Apple Inc. 2014 Results: A Great Company With A Share Price to More Than Match It

A few days ago, Apple Inc. (NASDAQ:AAPLreported the results for fiscal year ending September 2014. It's been more than two years since I last wrote a short piece on Apple's results and equity valuation. At the time, 10 September 2012, the Apple share was trading below $95 (just under $663 at the time, there was a 7-for-1 stock split in June 2014). Back then I wrote (bold added),
But for a great company it does not automatically follow that its shares are a great investment. The shares currently trade at a forward P/E of 15.1 (based on forecasted EPS of 44.21 for this year), a P/E of 24.1 based on 2011 earnings with a current P/B of 5.6. Based purely on the trailing P/E of 15.6 reported above the shares are not expensive. Based on average earnings for 2008 to 2011 however, the shares currently trade at a P/E of 46.0. Herein lies the fundamental risk of investing in the Apple share: The last five years have been extraordinarily strong operationally for Apple, but the market is pricing in a significantly better future than that delivered hereto. History shows, and economics teach us, that over the long term, very few companies manage to earn a return on equity significantly higher than its cost of capital as the high returns attracts ever increasing competition until the returns are brought down towards costs of capital. And significantly fewer (none?) manage to deliver a 85% return on equity on a sustainable basis, certainly not when having reached the size Apple now has.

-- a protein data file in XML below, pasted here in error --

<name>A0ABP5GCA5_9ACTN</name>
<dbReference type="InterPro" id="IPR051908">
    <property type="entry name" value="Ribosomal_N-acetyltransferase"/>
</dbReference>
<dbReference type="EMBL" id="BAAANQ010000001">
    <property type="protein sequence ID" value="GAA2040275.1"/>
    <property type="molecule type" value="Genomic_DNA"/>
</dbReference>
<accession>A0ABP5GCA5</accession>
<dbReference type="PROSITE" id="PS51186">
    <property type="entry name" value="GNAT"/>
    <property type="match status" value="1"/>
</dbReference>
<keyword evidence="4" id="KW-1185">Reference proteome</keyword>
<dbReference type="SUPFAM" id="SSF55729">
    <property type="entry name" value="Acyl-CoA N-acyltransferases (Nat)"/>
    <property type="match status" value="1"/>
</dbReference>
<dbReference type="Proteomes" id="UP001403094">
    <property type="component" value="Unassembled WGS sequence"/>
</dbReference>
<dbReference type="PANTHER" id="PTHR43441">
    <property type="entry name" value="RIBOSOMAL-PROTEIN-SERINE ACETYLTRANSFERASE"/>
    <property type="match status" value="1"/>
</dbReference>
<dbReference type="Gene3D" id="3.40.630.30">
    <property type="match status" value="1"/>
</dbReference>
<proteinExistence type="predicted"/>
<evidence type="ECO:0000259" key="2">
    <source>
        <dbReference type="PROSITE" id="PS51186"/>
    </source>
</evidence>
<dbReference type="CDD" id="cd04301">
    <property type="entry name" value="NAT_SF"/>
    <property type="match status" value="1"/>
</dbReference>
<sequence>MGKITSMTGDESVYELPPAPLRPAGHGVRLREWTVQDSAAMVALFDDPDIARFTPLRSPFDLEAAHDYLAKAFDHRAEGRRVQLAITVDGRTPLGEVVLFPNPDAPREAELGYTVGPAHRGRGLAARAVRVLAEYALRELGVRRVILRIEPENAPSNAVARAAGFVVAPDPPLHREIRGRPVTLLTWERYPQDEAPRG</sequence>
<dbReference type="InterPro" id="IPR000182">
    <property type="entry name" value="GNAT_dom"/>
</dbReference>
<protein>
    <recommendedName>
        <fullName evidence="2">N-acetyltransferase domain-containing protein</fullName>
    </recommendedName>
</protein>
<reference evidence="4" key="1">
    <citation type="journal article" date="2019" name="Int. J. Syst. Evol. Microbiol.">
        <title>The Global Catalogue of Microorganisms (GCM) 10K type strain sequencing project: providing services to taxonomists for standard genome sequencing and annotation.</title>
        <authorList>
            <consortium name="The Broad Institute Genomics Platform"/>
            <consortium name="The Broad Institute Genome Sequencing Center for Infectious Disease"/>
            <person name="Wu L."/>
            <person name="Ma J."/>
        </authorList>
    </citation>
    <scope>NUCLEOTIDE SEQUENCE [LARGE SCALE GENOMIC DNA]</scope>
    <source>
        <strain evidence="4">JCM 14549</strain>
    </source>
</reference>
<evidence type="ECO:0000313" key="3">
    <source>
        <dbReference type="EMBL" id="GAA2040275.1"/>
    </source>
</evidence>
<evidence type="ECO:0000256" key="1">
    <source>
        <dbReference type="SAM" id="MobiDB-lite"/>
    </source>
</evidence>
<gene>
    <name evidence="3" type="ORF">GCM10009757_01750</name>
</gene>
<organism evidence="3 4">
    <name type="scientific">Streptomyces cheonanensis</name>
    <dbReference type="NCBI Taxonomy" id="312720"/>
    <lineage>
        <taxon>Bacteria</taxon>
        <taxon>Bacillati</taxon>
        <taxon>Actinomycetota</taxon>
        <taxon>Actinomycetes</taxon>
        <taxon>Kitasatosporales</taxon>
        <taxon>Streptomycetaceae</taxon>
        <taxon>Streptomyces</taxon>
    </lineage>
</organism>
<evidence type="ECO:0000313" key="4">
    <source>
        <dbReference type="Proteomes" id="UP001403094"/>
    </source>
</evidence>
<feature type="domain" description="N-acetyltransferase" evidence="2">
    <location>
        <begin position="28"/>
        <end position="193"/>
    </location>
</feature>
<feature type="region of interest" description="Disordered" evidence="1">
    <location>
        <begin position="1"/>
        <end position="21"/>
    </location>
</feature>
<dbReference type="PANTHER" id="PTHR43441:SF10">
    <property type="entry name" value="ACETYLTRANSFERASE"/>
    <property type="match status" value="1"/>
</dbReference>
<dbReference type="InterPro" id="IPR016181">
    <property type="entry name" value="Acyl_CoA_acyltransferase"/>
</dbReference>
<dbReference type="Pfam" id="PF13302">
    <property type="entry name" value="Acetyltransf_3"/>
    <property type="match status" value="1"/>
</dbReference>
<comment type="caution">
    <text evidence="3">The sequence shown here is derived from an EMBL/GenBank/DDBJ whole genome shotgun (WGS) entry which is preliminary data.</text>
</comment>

and concluded,
In conclusion, the probability of the Apple share price dropping seems significantly higher than it increasing, which is why I would not recommend the prudent investor to buy Apple shares at this price level. But look to buy the share if it drops below USD 480 [$68.6 following the share split] if the fundamentals remain strong, a price that implies no future growth from the 2012 expected earnings. The excess cash of USD 80 [$11.4 following the share split] a share is your margin of safety.
Since this report was written, the Apple share price has increased just under 6% to $102.99 as of 22 October 2014. During the same period, the S&P 500 increased more than 34% while the NASDAQ increased close to 40%.

Apple has continued to deliver some staggering accounting numbers during the last two years as well. Total revenue for 2014 was the highest ever reported, having expanded from $37.491 bn in 2008 to $182.795 bn this year. This equates to an annual growth rate just north of 30% during the last six years. Return on equity (ROE) for 2014 came in at 35.4%, the highest ever reported based on data since 2008 and up from the 30.0% reported for 2013. Cash earnings remain significantly higher than net income indicating high quality earnings. The balance sheet remains strong and with equity making up 48% of total assets and almost $72 bn in excess working capital (calculated as the working capital position plus long term marketable securities that exceeds 2.0x current liabilities) the company can survive an economic downturn or two.